The February 2023 issue of IEEE Spectrum is here!

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iCandy: Imitation of Life

Robots run, swim, act, and fight like us

1 min read

Photo: Kim Kyung-Hoon/Reuters
The Fukushima Dai-ichi nuclear plant disaster has led to heightened interest in detecting the presence of radiation. To that end, engineers at NTT DoCoMo have developed a smartphone case called the Sensor Jacket, which turns the handset into a mini Geiger counter. The company unveiled the device at the CEATEC Japan 2011 electronics show but have yet to set a price or date for its commercial introduction.

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From WinZips to Cat GIFs, Jacob Ziv’s Algorithms Have Powered Decades of Compression

The lossless-compression pioneer received the 2021 IEEE Medal of Honor

11 min read
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Photo of Jacob Ziv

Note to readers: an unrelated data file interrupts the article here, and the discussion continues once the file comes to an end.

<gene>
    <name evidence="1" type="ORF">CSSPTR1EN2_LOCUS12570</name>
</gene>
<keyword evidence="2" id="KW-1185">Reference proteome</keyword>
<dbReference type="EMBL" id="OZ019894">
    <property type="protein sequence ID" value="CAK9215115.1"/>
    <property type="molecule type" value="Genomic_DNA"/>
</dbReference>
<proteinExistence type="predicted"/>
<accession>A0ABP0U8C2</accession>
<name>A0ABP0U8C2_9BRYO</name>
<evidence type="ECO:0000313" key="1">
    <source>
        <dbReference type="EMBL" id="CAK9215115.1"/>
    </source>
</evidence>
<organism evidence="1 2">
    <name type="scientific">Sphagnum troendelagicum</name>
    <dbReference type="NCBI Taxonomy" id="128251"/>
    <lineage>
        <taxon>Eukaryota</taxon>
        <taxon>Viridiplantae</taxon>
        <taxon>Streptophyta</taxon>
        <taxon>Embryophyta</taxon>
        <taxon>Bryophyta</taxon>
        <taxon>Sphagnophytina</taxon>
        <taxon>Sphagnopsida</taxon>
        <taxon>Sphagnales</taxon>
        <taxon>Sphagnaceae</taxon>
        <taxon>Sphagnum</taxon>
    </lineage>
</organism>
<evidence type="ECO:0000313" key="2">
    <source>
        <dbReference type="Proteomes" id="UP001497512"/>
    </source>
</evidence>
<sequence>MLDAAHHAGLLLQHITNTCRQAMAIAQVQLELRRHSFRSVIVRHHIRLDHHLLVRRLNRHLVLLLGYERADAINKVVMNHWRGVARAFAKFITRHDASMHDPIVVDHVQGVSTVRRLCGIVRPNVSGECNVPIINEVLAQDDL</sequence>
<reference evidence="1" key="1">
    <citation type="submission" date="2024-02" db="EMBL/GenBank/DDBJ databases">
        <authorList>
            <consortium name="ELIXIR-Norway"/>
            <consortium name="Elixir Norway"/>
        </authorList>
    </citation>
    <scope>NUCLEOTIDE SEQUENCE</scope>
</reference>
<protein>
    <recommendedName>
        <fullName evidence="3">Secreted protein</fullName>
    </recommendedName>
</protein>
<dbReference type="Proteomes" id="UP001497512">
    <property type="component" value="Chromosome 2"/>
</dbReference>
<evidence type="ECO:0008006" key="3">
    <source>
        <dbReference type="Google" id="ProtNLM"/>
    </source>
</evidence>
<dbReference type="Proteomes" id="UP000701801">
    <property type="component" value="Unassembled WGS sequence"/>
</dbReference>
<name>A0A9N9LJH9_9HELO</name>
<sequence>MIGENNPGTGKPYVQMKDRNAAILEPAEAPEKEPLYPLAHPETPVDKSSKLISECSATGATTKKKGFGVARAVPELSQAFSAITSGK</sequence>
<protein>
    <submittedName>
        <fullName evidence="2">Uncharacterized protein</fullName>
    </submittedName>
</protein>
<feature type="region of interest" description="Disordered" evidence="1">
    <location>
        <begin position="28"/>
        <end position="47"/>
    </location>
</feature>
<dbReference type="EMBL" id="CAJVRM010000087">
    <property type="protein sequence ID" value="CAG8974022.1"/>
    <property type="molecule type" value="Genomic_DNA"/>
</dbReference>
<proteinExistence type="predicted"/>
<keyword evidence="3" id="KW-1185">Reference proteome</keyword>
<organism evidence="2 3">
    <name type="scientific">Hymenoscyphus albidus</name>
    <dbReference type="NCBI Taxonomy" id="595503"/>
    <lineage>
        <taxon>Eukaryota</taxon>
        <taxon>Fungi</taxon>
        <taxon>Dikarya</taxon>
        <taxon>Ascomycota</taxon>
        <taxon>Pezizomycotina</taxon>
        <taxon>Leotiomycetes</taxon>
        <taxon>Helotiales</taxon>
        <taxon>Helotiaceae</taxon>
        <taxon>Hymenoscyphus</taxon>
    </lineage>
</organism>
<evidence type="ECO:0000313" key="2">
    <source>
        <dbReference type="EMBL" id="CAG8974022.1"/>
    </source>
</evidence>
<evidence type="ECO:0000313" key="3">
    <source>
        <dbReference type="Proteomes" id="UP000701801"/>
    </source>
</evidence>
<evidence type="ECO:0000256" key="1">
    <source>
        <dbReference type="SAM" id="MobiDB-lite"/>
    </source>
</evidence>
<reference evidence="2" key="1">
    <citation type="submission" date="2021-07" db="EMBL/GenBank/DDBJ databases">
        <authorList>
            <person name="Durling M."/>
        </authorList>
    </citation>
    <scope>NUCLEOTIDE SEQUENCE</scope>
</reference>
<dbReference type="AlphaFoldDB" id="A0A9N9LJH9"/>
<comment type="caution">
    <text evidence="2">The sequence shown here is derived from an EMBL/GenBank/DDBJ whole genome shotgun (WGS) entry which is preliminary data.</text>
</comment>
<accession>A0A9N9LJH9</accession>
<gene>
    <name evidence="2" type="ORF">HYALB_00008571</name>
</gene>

Photo: Rami Shlush
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Lossless data compression seems a bit like a magic trick. Its cousin, lossy compression, is easier to comprehend. Lossy algorithms are used to get music into the popular MP3 format and turn a digital image into a standard JPEG file. They do this by selectively removing bits, taking what scientists know about the way we see and hear to determine which bits we'd least miss. But no one can make the case that the resulting file is a perfect replica of the original.

Not so with lossless data compression. Bits do disappear, making the data file dramatically smaller and thus easier to store and transmit. The important difference is that the bits reappear on command. It's as if the bits are rabbits in a magician's act, disappearing and then reappearing from inside a hat at the wave of a wand.

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